True thankfulness is a lifestyle

Published 3:03 pm Friday, November 23, 2018

By Hunter Greene
Our culture has a way of making things that are truly sacred just another commodity to be bought on a shelf. For instance, we have taken the birth of God’s son and made it about trees, lights, and an imaginary man from the North Pole. We have taken the resurrection of God’s son and made it about eggs and an imaginary rabbit that brings gifts. We have taken a day of thankfulness and made it a pre-game meal for the biggest shopping day of the year. Our culture has no problem turning the gifts of God into mere profits.
It comes as no surprise then that we have a hard time being thankful as Christians. We have become products of our society which has formed us to behave primarily as consumers. We go to the mall year after year looking for new things that will make our lives better because the stuff we bought last year just didn’t do the trick. We may give God a few nice words at a meal or maybe a nice service every November, but in reality, we don’t live as grateful followers of Christ. True thankfulness is founded in the lifestyle that God has supplied our every need in Christ. Yet, the porcelain depiction of Jesus as Walmart is usually more attractive to us than Jesus Himself.
In Luke 17, we find a good reminder that what is popular and what sells is not always what is right. Verses 11-19 read, “And it came to pass, as he went to Jerusalem, that he passed through the midst of Samaria and Galilee. And as he entered into a certain village, there met him ten men that were lepers, which stood afar off: And they lifted up their voices, and said, Jesus, Master, have mercy on us. And when he saw them, he said unto them, Go shew yourselves unto the priests. And it came to pass, that, as they went, they were cleansed. And one of them, when he saw that he was healed, turned back, and with a loud voice glorified God, And fell down on his face at his feet, giving him thanks: and he was a Samaritan. And Jesus answering said, Were there not ten cleansed? but where are the nine? There are not found that returned to give glory to God, save this stranger. And he said unto him, Arise, go thy way: thy faith hath made thee whole.”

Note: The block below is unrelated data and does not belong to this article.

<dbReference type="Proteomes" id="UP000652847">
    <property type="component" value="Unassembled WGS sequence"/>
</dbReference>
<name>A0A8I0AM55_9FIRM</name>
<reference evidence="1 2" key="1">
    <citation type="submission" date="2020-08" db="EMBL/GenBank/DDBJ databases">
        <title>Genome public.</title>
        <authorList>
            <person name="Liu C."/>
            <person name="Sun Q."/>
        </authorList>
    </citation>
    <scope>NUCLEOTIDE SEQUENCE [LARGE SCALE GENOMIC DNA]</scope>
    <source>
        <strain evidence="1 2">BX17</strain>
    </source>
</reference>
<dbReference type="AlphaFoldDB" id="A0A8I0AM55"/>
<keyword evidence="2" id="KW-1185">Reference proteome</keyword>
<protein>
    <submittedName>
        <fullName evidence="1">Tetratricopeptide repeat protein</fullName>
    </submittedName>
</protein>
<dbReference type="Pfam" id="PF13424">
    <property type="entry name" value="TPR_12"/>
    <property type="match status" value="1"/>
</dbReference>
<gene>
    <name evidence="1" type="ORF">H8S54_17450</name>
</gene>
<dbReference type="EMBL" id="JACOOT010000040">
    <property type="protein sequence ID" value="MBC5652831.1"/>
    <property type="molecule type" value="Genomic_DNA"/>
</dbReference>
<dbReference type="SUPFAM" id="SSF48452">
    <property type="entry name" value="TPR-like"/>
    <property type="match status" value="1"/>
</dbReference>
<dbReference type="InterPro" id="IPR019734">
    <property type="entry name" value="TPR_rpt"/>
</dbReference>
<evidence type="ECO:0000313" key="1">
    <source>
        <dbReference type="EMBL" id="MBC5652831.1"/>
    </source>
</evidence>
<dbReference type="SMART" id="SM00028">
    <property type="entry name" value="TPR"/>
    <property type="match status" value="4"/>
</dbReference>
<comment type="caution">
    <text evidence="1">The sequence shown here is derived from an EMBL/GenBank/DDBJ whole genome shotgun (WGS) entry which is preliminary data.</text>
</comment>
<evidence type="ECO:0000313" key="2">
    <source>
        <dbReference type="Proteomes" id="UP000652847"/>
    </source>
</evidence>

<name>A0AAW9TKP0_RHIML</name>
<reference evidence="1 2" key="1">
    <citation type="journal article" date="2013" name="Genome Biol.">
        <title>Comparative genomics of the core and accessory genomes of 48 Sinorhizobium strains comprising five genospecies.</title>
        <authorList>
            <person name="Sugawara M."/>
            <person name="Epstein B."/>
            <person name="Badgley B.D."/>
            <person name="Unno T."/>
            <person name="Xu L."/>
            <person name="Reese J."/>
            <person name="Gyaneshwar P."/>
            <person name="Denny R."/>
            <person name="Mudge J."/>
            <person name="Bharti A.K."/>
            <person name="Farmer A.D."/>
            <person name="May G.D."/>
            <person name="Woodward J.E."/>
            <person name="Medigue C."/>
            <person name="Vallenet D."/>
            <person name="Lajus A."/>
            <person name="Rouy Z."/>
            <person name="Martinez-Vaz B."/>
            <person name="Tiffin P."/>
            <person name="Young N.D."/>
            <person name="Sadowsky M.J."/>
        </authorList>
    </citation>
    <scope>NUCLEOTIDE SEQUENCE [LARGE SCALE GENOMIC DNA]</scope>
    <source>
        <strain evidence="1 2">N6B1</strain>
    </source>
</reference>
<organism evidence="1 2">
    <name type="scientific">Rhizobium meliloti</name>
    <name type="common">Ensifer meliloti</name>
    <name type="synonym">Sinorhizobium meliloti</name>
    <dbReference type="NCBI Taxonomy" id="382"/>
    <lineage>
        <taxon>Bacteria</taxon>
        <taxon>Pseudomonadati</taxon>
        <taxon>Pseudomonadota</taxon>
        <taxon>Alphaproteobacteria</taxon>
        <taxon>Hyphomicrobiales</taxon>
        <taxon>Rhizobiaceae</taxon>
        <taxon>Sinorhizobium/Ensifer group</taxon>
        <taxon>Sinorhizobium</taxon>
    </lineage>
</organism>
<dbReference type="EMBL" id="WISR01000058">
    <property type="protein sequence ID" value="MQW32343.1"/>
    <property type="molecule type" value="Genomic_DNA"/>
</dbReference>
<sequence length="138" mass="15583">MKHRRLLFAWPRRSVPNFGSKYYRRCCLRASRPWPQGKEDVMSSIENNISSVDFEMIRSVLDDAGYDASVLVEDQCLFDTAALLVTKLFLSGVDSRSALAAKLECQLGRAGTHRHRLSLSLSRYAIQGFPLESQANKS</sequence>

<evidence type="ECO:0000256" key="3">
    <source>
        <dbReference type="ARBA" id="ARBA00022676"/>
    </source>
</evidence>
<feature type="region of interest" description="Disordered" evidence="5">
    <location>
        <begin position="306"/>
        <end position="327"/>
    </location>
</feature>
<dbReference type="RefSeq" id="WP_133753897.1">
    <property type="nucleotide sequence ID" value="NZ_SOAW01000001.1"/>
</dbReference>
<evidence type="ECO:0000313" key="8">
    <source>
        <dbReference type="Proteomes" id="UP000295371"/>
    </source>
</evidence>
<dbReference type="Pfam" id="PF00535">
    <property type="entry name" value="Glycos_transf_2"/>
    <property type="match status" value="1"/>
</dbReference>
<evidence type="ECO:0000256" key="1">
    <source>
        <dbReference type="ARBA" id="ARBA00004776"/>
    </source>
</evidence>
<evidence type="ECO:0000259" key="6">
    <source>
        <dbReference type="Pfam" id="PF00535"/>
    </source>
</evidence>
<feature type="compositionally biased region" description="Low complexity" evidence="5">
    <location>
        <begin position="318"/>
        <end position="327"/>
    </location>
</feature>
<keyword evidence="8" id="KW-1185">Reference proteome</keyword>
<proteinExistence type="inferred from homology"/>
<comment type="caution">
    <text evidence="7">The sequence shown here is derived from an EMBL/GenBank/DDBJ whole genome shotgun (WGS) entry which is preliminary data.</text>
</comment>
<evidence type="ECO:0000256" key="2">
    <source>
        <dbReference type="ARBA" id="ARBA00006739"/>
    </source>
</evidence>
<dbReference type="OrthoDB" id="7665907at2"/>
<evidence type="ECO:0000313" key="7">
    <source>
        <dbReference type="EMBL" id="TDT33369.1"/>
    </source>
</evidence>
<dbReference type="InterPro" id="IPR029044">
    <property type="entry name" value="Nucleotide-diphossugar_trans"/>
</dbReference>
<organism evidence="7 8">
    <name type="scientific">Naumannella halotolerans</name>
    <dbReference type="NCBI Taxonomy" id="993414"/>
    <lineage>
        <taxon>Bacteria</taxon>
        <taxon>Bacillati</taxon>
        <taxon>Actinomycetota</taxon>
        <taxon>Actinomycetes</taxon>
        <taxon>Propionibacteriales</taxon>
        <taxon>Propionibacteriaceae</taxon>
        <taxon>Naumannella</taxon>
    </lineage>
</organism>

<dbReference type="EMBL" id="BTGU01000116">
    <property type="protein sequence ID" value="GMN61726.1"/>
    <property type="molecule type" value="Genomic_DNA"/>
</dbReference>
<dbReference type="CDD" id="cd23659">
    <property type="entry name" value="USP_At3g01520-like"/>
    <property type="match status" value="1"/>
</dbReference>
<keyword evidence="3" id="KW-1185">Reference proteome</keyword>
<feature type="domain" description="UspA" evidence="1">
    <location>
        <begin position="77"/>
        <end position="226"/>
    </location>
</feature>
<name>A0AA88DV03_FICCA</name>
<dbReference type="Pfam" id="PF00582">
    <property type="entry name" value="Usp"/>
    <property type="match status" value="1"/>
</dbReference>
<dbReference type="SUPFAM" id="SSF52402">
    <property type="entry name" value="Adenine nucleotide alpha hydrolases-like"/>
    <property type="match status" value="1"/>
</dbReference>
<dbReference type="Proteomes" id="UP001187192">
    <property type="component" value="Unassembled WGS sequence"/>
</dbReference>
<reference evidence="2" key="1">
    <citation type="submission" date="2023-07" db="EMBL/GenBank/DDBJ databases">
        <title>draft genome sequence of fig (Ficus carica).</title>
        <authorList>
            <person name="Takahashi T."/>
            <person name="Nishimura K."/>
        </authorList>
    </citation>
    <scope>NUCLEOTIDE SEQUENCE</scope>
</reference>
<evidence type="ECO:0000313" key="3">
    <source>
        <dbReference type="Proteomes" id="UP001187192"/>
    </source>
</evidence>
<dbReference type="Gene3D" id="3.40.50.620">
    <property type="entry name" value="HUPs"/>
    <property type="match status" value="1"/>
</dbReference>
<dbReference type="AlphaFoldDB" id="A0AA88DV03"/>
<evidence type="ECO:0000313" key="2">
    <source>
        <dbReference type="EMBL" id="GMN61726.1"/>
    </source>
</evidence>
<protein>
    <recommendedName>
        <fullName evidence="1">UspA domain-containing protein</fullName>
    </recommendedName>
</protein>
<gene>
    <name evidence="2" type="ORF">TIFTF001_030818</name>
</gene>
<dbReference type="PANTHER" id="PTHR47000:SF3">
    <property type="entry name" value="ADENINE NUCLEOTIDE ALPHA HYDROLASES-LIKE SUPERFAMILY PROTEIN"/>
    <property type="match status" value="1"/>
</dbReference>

We like to think that we are the last leper that would turn around to thank God before going about our business. However, God blesses us beyond measure every day with clothes, food, shelter, and so much more, yet we hardly ever even give Him a nod. But thankfulness has less to do with what we get or obtain and more to do with who we are. Many of the most thankful people I know have the least. A closer look at Luke 17 will show this as well.
In the story of the ten lepers, only one turned around to thank Jesus. The interesting thing is that the one that turned around had the least to be thankful for. First, this man had been shunned from his community for his skin disease. Isolated from his friends and family, this man had become close friends with loneliness and rejection as well as great emotional and physical pain. Secondly, Luke points out that this man was a Samaritan. Personally, I think the key in unlocking this story lies in the words of Jesus, “There are not found that returned to give glory to God, save this stranger.” Other translations say “foreigner.” Jesus points out that not only was this man a leper, but he was also a Samaritan, an ethnic group hated by the Jews. The only man that turned around to worship the Master was a man diseased, isolated, and hated.
This story teaches us that thankfulness must come from a place of brokenness and pain. The one leper that turned around had never been shown mercy or love until he met Jesus. This leper may have initially asked for healing, but Jesus gave him more than a good doctor’s visit. Jesus made him whole for eternity. A man that never deserved mercy, healing, or wholeness encountered the God of the universe and got all three. It would do us good to realize that we don’t deserve God’s blessings either. This Thanksgiving do more than thank God for your car and clothes. Rather, thank God by living your life as if Jesus is all you ever needed.
(The Solution column is provided by Pastor Brandon Young of Harmony Free Will Baptist Church and his associate, Hunter Greene.)

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